In her own time, Eleanor de Montfort (d. 1275) was one of the most important women in England. As the sister of King Henry III, the aunt of the Lord Edward (the future King Edward I) and wife of the baronial leader Simon de Montfort, Earl of Leicester, Eleanor’s familial relations straddled the conflict between Henry III and his barons which was known as the Second Barons War.
This was a conflict that brought great personal loss to Eleanor, when her husband and eldest son were killed at the battle of Evesham on 4 August 1265. Left holding Dover castle with a Montfortian garrison, Eleanor eventually negotiated its surrender and went into exile in France in October that year.
Drawing on the contents of Eleanor’s household roll for 1265 (British Library, Additional MS 8877), Prof. Wilkinson assesses Eleanor’s role in these remarkable events, the pressures which were placed upon her domestic establishment during this pivotal period in English history, and the fates of those who supported her as the events of 1265 played out.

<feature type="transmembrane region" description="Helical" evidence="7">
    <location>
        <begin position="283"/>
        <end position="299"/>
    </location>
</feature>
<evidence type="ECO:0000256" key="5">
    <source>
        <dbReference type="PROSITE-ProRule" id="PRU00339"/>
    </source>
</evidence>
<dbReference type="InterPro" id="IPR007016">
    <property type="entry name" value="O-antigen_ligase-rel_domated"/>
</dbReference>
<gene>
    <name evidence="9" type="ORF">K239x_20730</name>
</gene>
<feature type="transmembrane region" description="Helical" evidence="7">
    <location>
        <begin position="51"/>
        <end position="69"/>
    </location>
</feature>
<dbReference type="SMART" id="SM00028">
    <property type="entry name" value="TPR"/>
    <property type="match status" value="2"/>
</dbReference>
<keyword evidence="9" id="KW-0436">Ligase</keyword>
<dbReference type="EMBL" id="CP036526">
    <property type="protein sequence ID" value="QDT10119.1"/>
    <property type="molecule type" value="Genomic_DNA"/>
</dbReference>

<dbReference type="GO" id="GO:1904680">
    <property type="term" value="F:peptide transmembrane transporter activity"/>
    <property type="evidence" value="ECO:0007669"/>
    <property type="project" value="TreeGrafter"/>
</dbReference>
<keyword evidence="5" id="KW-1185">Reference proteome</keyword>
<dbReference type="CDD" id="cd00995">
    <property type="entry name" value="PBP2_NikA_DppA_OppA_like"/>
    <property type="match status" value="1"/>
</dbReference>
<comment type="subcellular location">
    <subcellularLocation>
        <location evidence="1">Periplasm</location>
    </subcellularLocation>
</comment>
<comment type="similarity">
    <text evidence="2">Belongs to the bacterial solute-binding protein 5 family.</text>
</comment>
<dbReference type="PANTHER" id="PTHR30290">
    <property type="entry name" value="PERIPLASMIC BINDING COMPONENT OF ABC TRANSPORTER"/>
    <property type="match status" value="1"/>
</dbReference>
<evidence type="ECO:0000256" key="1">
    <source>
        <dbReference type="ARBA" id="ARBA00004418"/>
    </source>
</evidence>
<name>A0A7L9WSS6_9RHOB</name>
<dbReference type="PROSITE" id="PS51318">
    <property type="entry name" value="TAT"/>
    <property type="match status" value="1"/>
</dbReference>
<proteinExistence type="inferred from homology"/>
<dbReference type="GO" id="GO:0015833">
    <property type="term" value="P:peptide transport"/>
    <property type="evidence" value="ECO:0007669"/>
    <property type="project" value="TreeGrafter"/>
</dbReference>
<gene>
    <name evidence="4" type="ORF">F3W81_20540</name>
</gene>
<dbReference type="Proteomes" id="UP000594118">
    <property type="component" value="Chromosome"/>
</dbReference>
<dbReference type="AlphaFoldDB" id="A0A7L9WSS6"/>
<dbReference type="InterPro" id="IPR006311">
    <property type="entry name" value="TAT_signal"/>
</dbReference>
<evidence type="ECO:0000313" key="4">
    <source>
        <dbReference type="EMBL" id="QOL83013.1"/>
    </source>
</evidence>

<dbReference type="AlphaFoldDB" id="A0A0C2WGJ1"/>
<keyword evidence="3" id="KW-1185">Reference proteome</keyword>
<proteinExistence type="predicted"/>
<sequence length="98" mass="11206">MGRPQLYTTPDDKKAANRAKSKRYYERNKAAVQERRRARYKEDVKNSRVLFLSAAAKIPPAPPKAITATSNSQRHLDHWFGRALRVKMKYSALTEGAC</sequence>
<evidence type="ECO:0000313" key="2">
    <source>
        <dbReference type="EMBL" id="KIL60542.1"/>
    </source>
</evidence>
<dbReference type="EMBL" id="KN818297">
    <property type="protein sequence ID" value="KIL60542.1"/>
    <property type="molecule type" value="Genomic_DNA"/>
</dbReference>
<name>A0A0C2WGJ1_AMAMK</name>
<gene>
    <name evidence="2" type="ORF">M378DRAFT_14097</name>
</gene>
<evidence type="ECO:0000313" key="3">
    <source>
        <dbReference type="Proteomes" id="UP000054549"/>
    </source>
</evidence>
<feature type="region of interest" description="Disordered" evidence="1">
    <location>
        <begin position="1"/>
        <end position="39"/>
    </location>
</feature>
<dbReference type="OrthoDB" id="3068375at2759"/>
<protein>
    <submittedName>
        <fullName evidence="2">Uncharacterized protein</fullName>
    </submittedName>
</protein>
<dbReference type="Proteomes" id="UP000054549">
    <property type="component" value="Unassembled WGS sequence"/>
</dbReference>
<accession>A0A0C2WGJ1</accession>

This online talk will be presented on Microsoft Teams.
Free. Talks last approximately 30-40 minutes, followed by a 15 minute Q&A.
Book Tickets: eventbrite.co.uk
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